What do we have to do to convince VFR pilots that they can't fly in instrument conditions? There are too many accidents each year involving pilots who have no business being out in weather that is forecast to be bad. It can be argued that some of them "got caught," but it's obvious that many of these accidents result from conscious actions by the pilots-in-command. No, they don't set out to kill themselves or their passengers, but they do intentionally fly into weather conditions they can't handle. They know the weather is there, and they know that VFR flight is impossible; but they go anyway.

It's up to each of us to examine our motivations. Rules and regulations in any endeavor are established to reduce some of the risks involved in the activity. Some people believe the rules are too stringent or for some reason don't apply to their situations, and they don't obey them. In aviation, as we have seen countless times, that type of attitude can kill you.

As student pilots, we are taught the importance of complying with the laws. There's little doubt that each person, when he or she receives their private pilot certificate, understands what they are allowed to do and what they must avoid doing. In addition to the legal ramifications, the safety aspects are well-explained. Yet too many of us get into situations where there is little hope of survival.

On Your Own

It's often low-time pilots who find themselves in the predicament. They're eager to fly, having just received their licenses. The traffic pattern has less interest for them now that they can go wherever they want to go without having to talk it over with their flight instructor first.

One such accident involved a 126-hour pilot who was not instrument-rated. He was flying a Piper Arrow back home to Richlands, Va. from Hickory, N.C. one night when the aircraft struck high terrain about 1.5 miles from his destination.

A witness at the destination airport reported to investigators that the aircraft departed three hours earlier on the first leg of the flight. About 45 minutes after the aircraft left, fog began forming. When the accident occurred, the visibility was zero.

The pilot asked ATC for radar vectors to the airport. He asked for confirmation that he was directly over his destination, and the controller told him he was. There were no more transmissions from the pilot. The terrain the airplane struck was about 500 feet above the airport elevation. Apparently, the pilot was trying to descend below the fog to locate the airport. He should have known about the high terrain close to the airport.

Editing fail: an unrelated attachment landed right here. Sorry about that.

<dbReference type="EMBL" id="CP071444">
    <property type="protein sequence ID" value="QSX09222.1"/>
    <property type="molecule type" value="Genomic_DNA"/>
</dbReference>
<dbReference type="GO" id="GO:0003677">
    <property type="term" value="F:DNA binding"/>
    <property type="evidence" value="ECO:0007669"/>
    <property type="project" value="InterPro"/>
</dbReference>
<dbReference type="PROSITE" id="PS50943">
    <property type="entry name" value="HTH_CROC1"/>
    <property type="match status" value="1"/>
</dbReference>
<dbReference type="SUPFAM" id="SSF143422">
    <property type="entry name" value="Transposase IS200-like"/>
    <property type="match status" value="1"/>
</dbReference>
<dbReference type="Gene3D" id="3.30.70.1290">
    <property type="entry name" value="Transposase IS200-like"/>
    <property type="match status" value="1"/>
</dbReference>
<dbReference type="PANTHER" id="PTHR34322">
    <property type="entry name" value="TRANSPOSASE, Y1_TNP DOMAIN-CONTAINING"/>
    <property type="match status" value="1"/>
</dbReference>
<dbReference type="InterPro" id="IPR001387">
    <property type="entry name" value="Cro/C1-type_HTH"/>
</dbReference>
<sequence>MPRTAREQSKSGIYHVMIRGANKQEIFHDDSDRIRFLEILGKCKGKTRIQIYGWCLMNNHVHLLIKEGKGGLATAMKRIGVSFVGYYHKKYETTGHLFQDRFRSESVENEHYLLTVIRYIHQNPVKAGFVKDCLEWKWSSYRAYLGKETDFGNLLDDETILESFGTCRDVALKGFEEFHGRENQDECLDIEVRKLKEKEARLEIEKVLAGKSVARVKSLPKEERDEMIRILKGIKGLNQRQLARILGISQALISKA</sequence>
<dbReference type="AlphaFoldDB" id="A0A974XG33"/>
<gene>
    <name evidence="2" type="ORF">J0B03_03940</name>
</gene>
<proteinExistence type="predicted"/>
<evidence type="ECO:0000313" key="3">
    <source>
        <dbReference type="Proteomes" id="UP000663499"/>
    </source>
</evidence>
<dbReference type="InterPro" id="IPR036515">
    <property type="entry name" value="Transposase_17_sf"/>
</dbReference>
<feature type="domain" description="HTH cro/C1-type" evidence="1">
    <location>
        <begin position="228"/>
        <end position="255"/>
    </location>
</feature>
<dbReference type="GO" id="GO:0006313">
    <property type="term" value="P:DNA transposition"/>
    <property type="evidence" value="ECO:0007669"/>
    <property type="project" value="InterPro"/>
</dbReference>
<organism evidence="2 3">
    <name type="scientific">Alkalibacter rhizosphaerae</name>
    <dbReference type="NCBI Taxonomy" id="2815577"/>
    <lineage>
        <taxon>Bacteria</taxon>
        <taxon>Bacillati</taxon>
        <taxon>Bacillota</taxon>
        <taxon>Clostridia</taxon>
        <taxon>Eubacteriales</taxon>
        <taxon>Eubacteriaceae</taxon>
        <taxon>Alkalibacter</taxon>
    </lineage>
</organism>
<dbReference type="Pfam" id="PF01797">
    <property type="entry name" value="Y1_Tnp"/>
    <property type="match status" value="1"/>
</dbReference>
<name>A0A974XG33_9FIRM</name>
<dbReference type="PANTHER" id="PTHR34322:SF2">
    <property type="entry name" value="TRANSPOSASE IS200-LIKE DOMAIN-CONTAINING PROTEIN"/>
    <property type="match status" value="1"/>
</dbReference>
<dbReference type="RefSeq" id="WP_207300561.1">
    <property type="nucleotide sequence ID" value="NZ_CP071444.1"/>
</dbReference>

Fog is dangerous, especially to low-time pilots who don't understand how deceptive it can be. Ground lights may be visible from directly overhead that give the appearance of good visibility. Perhaps the pilot did see some lights and thought he saw the airport. He may have been trying to position himself to land. Maybe he didn't see anything and decided to try to get below the cloud deck; if so, he couldn't have known precisely where he was in relation to the terrain.

Sealed Fate

When the Arrow and Bellanca pilots voluntarily flew into the clouds, their fates were sealed. They didn't have to do that. The Arrow pilot could have climbed back to a safe altitude and, with ATC's help, flown somewhere else where VFR conditions prevailed. The Bellanca pilot could have maintained VFR by making a 180-degree turn and heading for better weather.

It's certainly not only low-time pilots who get into trouble with weather. Sometimes, experienced instrument pilots find themselves in the same predicament. The airplanes they are flying may not be instrument-certified or have the equipment needed for a particular approach, so they attempt the same thing the Arrow pilot did. They may be in an area where they are below ATC's radio and radar coverage, and can't get an IFR clearance. There are all kinds of reasons why a pilot may choose to fly in the clouds illegally, but if he or she winds up dead, they don't mean anything.

We'll never know any more about why the Bellanca or Arrow pilots made the decisions they did. Would they do it differently if they had another chance? That's something to mull over before you get into your airplane for the next flight. What will you do if you see clouds ahead or become trapped above a fog or cloud layer? Turn around? Call and recheck the weather? Is your mind absolutely made up that without an instrument rating and a properly equipped airplane, you will remain in VFR conditions, even if it means an early landing and a waiting period on the ground?

The two accidents we've discussed offer some potentially lifesaving lessons for each of us.